The world has a problem stepping away from work, plain and simple. Our professional obligations can feel extremely all consuming and the constant demands placed on us make us feel obligated to always participate in the doing of things that need getting done. Sometimes, however, one has no choice but to step outside of the office and hit pause.
The Out-of-Office responders has become a staple of the working world and is widely used by all to denote unavailability and absence. Some are humorous, others formal, but they’re all important and necessary when working with others.
Out-of-Office notifications are more than simple gestures and actually require some thought to optimize to their most effective and valuable state.
Here are some tips on how you can set up your own Out of Office emails and communicate your absence successfully
What to include in your out-of-office emails:
Firstly, congrats that you secured some time out of the office! When crafting your new out-of-office email, it's important to include information to ensure that the recipients of your message are informed and can take appropriate action in your absence. Here are some things you should consider including:
Date range for your out of office setup: Be sure to specify the dates you'll be away from the office, including the start and end dates. You would be surprised to find out how many out of office responders have nothing by way of dates and the world would be a better place if we’re all a little more clear about our activities.
Reason for absence in out of office setup: You may want to mention the reason you're out of the office, but this is optional. Sometimes it’s better to leave things up to the imagination and get by on assumption as we all know the truth can be stranger than fiction.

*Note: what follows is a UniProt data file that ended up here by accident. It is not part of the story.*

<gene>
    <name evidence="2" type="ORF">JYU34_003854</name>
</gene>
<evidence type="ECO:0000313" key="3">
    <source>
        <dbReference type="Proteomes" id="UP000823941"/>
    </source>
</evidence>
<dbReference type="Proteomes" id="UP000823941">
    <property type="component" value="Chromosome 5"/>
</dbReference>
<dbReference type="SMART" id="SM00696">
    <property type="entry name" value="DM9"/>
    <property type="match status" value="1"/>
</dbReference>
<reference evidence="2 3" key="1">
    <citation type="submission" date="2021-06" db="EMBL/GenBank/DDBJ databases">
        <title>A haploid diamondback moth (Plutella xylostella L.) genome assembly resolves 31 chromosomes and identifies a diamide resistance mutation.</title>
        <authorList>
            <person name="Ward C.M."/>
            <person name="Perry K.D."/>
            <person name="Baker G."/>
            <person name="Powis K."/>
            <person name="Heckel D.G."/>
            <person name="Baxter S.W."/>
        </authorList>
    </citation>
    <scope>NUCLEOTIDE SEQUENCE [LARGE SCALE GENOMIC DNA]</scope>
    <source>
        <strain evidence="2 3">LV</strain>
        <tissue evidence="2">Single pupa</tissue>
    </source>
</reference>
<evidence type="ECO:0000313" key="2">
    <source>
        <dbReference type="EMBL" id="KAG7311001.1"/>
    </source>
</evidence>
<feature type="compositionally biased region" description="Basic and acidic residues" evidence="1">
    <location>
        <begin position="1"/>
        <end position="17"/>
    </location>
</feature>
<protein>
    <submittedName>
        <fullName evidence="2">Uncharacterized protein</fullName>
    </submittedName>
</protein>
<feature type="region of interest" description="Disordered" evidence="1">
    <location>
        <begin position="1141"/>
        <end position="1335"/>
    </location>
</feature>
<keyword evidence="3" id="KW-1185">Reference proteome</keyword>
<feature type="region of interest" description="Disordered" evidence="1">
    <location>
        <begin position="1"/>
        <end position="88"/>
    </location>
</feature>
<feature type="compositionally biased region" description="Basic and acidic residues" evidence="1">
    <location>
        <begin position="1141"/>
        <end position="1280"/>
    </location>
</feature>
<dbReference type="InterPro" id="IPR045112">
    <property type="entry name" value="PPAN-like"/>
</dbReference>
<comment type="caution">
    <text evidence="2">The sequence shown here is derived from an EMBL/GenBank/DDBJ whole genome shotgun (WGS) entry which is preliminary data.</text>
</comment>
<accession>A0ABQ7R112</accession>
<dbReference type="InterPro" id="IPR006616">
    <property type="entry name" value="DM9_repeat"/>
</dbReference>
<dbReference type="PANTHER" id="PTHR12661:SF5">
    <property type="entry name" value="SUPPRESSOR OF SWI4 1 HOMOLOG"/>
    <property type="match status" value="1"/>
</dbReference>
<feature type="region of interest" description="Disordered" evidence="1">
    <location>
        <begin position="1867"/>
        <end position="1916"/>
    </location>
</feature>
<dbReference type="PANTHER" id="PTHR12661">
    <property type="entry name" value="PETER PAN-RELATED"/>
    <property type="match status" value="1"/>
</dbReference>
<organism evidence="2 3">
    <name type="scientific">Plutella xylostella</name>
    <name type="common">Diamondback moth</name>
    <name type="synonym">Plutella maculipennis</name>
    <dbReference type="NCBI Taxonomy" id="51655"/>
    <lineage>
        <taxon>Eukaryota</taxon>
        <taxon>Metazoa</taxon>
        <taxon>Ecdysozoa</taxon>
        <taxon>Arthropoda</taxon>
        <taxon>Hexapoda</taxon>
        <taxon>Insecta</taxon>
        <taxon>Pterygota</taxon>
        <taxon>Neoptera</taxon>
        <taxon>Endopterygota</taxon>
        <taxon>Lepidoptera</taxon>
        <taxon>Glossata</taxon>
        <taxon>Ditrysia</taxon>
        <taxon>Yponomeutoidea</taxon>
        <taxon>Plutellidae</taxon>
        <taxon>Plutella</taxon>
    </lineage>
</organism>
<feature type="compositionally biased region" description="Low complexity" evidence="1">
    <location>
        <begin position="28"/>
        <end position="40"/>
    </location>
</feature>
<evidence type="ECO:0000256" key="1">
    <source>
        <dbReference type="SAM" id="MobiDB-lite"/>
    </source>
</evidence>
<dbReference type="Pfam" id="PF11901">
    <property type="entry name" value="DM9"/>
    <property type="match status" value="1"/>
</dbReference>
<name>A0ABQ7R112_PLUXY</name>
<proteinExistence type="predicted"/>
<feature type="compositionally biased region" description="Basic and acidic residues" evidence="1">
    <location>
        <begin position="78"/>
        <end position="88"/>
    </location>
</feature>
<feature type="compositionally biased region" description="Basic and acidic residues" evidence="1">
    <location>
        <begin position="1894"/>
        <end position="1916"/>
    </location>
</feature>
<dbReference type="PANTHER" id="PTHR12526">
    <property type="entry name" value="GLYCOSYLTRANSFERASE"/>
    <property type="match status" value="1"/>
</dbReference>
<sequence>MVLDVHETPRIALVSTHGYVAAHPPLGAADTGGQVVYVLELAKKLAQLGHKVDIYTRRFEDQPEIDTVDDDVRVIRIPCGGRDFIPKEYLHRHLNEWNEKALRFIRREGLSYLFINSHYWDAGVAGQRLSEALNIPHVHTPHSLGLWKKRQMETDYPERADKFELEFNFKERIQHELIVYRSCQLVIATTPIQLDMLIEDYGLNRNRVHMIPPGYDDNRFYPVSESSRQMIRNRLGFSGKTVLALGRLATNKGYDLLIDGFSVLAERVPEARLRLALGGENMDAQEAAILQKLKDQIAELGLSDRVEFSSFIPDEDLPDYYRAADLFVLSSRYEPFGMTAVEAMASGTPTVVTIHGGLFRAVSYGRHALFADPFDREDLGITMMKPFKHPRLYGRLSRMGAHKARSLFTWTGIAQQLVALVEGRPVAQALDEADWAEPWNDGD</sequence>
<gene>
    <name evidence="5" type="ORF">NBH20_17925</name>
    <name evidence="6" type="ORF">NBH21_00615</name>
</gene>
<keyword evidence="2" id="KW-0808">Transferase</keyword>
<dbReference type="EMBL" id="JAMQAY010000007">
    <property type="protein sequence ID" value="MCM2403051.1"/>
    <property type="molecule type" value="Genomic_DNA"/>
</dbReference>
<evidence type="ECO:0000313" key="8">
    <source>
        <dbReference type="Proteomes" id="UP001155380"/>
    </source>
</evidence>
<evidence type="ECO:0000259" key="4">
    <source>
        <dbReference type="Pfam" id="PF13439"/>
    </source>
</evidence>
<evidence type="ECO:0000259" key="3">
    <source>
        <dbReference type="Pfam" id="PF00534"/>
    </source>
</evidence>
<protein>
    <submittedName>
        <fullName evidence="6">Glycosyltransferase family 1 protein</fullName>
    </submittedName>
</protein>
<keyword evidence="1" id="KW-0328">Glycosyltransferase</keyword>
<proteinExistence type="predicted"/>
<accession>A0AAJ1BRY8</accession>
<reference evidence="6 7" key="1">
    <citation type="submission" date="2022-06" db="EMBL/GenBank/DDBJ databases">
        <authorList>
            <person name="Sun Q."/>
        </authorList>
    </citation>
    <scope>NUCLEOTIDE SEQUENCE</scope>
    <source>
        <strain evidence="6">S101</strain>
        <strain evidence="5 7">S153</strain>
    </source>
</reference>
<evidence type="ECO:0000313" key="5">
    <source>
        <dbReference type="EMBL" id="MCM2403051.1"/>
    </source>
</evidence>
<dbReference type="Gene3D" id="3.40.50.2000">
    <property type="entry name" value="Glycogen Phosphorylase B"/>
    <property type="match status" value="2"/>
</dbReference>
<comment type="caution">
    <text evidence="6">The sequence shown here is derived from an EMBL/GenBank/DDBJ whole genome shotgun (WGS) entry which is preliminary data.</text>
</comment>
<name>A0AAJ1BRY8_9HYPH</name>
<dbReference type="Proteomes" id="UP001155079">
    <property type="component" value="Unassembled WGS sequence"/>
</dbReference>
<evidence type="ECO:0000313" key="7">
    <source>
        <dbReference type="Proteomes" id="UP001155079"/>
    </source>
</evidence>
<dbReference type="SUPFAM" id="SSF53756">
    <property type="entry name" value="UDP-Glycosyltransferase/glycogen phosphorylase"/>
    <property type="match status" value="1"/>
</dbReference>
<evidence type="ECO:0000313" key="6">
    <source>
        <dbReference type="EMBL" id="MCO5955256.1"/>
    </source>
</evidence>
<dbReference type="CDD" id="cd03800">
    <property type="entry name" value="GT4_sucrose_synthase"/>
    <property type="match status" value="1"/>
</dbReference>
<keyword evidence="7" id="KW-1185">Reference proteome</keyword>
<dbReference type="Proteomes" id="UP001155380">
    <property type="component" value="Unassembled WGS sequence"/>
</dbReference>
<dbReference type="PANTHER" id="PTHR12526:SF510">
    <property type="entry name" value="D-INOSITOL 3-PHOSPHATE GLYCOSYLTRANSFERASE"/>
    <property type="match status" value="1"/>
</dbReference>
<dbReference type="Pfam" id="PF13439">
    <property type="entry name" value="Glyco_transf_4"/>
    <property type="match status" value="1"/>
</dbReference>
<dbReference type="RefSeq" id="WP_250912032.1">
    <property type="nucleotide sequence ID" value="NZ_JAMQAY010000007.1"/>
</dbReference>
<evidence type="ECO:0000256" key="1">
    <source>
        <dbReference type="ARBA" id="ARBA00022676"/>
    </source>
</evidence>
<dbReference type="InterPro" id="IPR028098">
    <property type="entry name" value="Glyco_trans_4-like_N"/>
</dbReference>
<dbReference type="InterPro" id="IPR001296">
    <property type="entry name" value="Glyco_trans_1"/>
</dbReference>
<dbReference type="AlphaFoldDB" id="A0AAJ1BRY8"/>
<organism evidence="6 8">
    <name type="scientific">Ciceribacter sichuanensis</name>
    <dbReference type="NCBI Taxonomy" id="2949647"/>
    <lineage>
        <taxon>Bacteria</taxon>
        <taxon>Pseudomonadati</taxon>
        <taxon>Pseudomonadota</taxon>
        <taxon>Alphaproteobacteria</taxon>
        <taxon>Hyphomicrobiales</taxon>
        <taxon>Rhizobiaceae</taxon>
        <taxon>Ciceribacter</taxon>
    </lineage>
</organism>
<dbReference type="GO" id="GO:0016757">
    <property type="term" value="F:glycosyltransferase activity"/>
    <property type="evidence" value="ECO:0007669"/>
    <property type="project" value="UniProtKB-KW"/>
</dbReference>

Contact information: Provide alternative contact information for the person or team that can help during your absence, including their email address and phone number. More on this later!
Response time in out of office setup: Indicate when the recipient can expect a response from you or your team, and whether there will be any delay due to the absence. Remember, honesty is the best policy so don't create expectations for a prompt response when there is no chance of there being one!
Thank-you message in out of office setup: Express gratitude for their understanding and patience while you're away. Incoming traffic and requests is a good thing and you don’t want to come across as flippant or blase about people taking the time to reach out to you.
Adding signatures in out of office setup: Be sure to include your name, title, and any other necessary contact information in your signature. While you’re at it, link them to your websites and social channels too so you can network too!
How to personalize your out-of-office emails
Personalizing your out-of-office emails can help create a more positive and engaging message for the recipient.
Here are some ways you can personalize your out-of-office emails:
Using a friendly tone in out of office setup: Make your email sound friendly and approachable by using a conversational tone. This can be especially helpful when your absence is inconvenient or unexpected and helps to defuse some negative perceptions should they arise.
Adding a touch of humor in out of office setups: If appropriate, include a light-hearted joke or pun to make your email more engaging. Everyone has a funny bone so why not use your mandatory and often mundane out of office responder to spark some joy.
Using emojis in out of office setups: Emojis can help convey your message in a more engaging and friendly way. Emojis are great for regulating tone and ensuring there is a little less ambiguity in your messages. Use them sparingly but do make use of them. The days of the full stop and exclamation mark are almost at an end.
Provide helpful information: Offer helpful tips or recommendations for things to do in your absence, especially if you're out of town. If you’re in the meetings business, chances are that you trade in information and act as a resource to others in your day to day life. A succinct and curated information exchange in your out of office responder can be a great way to introduce people to your helpful ways and provide them with details that show off your acumen ahead of the actual meeting.
Using visuals in out of office setups: Include a relevant image or graphic to help convey your message and make your email more visually appealing. A little .gif goes a long way!